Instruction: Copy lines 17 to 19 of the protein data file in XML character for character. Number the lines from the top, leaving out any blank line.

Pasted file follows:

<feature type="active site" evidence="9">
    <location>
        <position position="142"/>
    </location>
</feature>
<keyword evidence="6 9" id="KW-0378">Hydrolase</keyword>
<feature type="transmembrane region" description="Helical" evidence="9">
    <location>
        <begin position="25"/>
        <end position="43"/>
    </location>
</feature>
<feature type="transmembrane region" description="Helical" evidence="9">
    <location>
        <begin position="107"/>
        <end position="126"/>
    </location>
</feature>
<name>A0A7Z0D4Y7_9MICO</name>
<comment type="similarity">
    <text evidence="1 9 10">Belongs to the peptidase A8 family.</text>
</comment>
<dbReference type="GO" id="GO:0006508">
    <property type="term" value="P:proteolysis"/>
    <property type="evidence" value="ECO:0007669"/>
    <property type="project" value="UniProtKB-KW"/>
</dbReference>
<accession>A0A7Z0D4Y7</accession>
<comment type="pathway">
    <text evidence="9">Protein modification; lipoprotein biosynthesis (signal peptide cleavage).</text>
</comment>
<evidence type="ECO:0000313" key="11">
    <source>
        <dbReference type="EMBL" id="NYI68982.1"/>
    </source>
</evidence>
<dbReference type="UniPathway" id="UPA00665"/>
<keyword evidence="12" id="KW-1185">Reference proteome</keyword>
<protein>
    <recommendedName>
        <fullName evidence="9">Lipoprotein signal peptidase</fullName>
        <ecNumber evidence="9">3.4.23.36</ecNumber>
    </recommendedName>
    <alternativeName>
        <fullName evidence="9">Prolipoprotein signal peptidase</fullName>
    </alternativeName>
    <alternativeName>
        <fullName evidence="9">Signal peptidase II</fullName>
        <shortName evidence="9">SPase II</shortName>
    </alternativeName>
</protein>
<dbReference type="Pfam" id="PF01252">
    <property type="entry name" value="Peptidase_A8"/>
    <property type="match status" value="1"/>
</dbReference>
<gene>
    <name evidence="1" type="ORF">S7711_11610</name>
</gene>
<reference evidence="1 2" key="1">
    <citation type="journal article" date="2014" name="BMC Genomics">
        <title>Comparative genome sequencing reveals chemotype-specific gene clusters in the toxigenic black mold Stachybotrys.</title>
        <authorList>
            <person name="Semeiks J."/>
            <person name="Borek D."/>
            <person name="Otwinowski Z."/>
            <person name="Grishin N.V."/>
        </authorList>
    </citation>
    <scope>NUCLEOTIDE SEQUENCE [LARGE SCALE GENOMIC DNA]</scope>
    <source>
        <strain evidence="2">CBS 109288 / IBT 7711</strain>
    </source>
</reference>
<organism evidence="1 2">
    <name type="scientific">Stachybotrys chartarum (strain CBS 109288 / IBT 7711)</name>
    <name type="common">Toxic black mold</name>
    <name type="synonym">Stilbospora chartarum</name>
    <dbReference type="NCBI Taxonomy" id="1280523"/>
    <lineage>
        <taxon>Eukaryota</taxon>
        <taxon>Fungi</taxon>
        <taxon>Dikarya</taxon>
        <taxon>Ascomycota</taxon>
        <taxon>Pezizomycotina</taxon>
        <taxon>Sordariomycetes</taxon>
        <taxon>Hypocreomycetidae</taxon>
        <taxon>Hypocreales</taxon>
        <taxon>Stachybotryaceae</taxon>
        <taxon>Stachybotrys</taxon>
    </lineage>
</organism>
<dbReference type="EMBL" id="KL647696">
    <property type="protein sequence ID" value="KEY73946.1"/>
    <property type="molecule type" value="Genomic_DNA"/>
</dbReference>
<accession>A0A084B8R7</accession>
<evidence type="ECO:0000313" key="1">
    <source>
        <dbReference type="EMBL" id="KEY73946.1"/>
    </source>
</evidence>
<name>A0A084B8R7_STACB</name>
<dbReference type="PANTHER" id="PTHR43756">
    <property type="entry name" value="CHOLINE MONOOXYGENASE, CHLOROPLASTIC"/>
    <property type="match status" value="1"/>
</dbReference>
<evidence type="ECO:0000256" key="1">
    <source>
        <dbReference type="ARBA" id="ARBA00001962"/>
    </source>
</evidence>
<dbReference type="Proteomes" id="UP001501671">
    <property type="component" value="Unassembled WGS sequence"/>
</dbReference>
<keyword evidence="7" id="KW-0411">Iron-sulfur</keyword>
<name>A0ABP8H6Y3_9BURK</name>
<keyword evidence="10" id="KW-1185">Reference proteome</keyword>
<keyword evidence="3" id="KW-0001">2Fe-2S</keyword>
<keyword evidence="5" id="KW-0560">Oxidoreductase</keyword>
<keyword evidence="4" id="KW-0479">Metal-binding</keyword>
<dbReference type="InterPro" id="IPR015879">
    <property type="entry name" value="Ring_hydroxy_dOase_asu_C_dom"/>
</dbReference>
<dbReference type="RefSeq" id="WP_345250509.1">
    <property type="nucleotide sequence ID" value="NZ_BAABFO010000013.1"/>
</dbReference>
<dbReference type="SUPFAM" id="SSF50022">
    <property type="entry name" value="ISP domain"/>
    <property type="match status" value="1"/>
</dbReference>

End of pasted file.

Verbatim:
    </location>
</feature>
<name>A0A7Z0D4Y7_9MICO</name>